A Strong Loan Review System Is Good for Your Business

Mary Ellen Biery
November 15, 2019
Read Time: min

Regulators consider an effective loan review system vital for financial institutions’ efforts to meet safety and soundness standards. In fact, banking regulators are in the process of issuing updated guidance on loan or credit risk review systems as a standalone document (rather than as part of guidance related to the allowance for credit losses as it is now) to emphasize their importance in broader risk management efforts.

But beyond making it easier to pass examiners’ scrutiny, is a strong loan review system good for your bank or credit union’s business?

Effective credit risk review promotes lending agility

Absolutely, says Ancin Cooley, Principal with Synergy Bank Consulting and Synergy Credit Union Consulting. Cooley is a former OCC examiner who provides loan reviews, outsourced credit analysis, strategic planning, and risk appetite consulting. A strong loan review function is especially important for helping financial institutions be nimble, he explained during the recent webinar “Best Practices for Credit Analysts.”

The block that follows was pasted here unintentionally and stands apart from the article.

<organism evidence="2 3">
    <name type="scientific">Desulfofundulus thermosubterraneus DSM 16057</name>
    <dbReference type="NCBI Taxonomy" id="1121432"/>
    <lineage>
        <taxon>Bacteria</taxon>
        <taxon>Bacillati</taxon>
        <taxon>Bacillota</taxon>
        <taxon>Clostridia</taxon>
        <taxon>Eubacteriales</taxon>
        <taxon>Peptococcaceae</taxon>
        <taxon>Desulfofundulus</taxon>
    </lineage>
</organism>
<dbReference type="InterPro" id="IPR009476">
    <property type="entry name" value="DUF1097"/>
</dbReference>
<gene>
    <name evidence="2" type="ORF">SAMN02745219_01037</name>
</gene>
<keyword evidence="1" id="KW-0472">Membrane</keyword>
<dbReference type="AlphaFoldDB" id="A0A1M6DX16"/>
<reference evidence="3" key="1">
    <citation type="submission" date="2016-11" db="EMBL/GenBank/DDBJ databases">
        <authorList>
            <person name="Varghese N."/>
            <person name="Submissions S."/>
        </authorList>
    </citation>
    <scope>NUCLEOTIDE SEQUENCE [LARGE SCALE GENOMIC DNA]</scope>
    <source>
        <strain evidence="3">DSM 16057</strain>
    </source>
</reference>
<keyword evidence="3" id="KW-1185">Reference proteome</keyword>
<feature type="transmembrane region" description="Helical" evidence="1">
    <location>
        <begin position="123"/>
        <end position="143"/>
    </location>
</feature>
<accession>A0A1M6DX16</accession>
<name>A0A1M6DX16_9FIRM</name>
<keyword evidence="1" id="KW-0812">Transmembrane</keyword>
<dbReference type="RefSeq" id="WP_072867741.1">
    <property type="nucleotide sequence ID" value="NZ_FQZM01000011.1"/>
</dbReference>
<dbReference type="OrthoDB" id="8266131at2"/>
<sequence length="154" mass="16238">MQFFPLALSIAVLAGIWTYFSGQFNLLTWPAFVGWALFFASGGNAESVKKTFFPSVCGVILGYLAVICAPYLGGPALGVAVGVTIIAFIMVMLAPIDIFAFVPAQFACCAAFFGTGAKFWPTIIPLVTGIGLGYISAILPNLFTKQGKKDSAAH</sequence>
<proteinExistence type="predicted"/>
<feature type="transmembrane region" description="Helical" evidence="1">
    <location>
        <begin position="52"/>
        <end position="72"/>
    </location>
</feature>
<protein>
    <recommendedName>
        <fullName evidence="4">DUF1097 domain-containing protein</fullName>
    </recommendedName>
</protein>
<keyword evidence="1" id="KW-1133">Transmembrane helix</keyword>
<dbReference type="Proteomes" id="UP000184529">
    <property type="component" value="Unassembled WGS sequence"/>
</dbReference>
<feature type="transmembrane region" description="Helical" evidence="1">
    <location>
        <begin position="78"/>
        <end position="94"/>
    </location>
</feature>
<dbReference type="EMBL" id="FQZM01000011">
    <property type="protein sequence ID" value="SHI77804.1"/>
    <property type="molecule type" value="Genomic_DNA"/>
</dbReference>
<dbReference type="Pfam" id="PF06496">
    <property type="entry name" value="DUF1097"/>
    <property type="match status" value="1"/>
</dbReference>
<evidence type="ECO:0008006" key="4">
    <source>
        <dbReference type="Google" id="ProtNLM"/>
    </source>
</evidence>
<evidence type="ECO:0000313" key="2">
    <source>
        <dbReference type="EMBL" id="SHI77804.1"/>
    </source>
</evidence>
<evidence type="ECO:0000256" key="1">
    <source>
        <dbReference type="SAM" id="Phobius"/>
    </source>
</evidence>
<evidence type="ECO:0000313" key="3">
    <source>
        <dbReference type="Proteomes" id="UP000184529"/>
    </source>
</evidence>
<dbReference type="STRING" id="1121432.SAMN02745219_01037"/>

Being able to move quickly is a business advantage. That’s true whether an institution aims to take on loans with a certain type of risk or a higher probability of default, or is trying to pivot away from a certain type of loan or risk.